Bids open for moving Home Sweet Home

Jill Schramm/MDN The bids for moving of the Home Sweet Home structure were officially opened Friday morning at City Hall.

Only two bids were received for the moving of the Home Sweet Home structure. The bids were officially opened Friday morning at City Hall and differed greatly in price.

Craft Builders submitted a bid of $930,029. Dig It Up Backhoe Service submitted a bid of $565,770. The city had earlier estimated the cost of the project at $600,000 to $650,000. The bids were for digging and constructing a foundation, meeting any requirements for asbestos abatement and moving the house onto the new foundation.

The location of Home Sweet Home, where a gift shop business operated for several years, is 103 4th Avenue NW. The house is to be relocated across the street. The city, which purchased the home earlier this year for $432,000, has previously said they intend to sell the house after it is moved.

The purchase was made using primarily National Disaster Resilience funds in the wake of the 2011 flood that inundated much of the city. The purchase was necessary because of a determination by the State Historical Society that the home was “historic.” Historical Preservation Officer Lorna Meidinger explained that “any time federal dollars or federal permits are involved, we have to look at affected properties.”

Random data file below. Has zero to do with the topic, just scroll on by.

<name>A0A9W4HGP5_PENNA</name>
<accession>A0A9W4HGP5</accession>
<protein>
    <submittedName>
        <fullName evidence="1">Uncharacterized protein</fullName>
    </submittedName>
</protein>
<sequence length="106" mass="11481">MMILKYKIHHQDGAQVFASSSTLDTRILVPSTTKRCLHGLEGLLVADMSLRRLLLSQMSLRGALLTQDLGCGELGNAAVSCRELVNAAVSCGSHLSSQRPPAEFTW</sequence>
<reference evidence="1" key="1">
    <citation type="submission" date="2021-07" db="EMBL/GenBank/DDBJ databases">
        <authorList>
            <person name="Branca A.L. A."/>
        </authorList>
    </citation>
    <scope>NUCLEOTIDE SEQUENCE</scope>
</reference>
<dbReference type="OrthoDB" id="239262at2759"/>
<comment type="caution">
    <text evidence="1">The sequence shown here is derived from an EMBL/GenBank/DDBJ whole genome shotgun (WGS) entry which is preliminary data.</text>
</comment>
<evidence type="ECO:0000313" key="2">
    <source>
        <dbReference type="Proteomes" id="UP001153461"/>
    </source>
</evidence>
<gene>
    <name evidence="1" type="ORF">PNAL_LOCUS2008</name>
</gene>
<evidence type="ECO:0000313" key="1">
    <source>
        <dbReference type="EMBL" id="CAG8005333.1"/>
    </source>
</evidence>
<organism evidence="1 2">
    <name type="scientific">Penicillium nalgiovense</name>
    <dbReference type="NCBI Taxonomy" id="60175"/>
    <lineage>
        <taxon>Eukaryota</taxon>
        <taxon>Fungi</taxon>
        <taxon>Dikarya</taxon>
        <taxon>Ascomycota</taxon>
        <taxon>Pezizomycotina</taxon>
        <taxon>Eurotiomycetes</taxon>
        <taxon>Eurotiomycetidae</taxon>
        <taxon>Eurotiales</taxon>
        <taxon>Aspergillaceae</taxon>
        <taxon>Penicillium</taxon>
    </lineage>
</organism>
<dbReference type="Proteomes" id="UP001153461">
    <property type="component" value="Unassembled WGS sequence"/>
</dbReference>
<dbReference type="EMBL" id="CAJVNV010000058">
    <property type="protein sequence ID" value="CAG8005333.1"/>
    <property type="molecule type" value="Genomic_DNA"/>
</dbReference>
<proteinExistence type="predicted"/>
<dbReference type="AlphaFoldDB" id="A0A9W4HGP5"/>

There are four criteria to consider when determining if a property falls under the designation of historic. They are if the building was involved in a social event or represents a trend in history, association with a prominent person of historical significance, unusual architecture or design or contains archeological potential to review information about the past.

“In this case it was the design itself,” said Meidinger. “It’s a very unique house. I’ve not seen another like it in North Dakota. It was actually deemed historic in 1985.”

Essentially, explained Meidinger, the acquisition by the city of the Home Sweet Home house is mitigation for the clearing out of other sites within the city to make room for flood control structures.

“Tearing things down is always an adverse effect on historic properties,” said Meidinger. “We have to look at alternatives. Is there a different way?”

The bids opened yesterday will be presented for consideration to the city’s Committee of the Whole which is scheduled to meet next Tuesday at 4:15 p.m. at City Hall.

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